Exactly forty-five years ago today, Amsterdam powerhouse Ajax won the first of their eventual three straight European Cups by defeating Panathinaikos 2-0 at Wembley Stadium in London.
For Ajax it was their second trip to the final, following a 4-1 defeat to AC Milan in 1969.
Throughout much of their history Ajax had a tradition of playing exciting attacking football, but it would be after the appointment of former player Rinus Michels as manager in 1965 that the club would forge the identity that the Dutch giants are known for today.
Building upon Ajax's existing ethos for playing a passing game and adapting the ideas of Gusztáv Sebes, who had managed a flexible and exhilarating Hungarian national side in the 1950's, Michels implemented a system that would come to be coined "Total Football".
Although his side played in a basic 4-3-3 formation, the Ajax players were well drilled in picking up positions left vacated by a teammate making a run. The team shape and the spacing between players was never lost, as players rotated across the pitch.
In order to play this system, the player needed to be exceptionally fit and possess great spatial awareness, so they could easily pickup where they should move and where they should not in relation to their teammates and opponents.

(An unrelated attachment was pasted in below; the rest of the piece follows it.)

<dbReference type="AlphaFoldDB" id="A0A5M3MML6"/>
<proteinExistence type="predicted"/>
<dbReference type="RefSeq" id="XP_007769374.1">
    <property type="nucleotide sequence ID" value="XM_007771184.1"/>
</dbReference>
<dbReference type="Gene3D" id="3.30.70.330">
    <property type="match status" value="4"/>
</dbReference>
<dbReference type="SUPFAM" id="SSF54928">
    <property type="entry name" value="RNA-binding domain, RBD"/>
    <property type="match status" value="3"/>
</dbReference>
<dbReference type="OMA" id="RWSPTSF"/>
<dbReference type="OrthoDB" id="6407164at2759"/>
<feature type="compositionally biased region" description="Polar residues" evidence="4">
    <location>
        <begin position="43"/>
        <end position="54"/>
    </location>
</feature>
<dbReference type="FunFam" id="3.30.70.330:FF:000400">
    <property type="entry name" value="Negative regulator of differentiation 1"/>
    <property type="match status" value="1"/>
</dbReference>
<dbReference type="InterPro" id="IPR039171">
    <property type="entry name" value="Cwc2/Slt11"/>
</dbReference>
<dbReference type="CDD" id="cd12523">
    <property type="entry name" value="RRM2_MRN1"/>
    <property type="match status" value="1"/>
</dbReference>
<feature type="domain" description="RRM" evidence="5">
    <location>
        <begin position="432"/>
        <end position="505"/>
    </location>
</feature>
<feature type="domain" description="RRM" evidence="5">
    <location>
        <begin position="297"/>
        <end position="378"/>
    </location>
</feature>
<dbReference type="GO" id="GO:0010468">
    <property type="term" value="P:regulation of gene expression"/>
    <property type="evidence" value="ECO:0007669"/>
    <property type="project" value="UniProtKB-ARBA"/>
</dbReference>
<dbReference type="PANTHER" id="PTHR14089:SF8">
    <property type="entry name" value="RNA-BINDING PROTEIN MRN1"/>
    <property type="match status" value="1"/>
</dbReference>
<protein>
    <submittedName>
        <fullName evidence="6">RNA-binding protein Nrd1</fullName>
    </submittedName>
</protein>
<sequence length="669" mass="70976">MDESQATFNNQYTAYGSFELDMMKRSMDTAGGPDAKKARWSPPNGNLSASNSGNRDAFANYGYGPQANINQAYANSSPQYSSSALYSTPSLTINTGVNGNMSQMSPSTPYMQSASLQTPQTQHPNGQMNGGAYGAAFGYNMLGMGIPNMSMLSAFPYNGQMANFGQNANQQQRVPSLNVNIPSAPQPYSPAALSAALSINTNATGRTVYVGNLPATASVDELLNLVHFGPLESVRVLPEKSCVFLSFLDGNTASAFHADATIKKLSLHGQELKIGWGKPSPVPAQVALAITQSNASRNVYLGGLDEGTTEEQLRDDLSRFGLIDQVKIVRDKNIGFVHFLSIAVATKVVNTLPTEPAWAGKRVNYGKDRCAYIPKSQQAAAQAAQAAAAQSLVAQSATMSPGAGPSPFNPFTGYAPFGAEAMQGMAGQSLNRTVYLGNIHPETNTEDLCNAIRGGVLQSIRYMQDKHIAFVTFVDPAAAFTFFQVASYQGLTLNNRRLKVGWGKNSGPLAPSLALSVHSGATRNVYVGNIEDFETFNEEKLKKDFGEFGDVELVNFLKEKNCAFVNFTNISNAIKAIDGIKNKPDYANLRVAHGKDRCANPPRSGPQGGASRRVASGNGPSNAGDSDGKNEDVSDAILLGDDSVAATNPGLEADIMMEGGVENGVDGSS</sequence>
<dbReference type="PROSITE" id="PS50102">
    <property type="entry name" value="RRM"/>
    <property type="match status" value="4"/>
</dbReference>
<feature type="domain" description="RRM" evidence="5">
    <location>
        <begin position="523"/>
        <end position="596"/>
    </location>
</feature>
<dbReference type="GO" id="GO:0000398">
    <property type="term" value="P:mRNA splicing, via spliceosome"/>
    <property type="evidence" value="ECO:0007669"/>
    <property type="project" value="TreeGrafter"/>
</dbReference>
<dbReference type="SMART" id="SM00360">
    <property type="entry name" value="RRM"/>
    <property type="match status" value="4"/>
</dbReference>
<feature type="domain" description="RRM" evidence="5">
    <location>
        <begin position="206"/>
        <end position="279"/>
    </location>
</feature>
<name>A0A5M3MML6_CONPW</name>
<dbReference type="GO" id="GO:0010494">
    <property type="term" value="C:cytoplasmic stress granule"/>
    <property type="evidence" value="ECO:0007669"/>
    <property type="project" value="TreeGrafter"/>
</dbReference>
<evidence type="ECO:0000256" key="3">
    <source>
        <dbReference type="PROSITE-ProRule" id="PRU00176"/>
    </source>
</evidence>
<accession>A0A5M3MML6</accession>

Their opponents in the final were Athens side Panathinaikos, who are still the only Greek club to make it to the final of the European Cup.
Thanks to high scoring forward Antonis Antoniadis and under the watchful eye of manager Ferenc Puskás, the legendary former Hungarian striker, the Greek side had reached the final with impressive aggregate wins over Everton and Red Star Belgrade.
After taking a 5th-minute lead through Dick van Dijk it was Ajax's defense, rather than their much lauded attack, that came to the fore as they completely negated their opponents forwards.
Antoniadis struggled to get into the game, and the gig was up in the 87th minute when Arie Haan added a second for Ajax.
Despite Michels departure for Barcelona following this victory, over the next two seasons the Amsterdam club would go on to win two more European Cups, making it three in succession.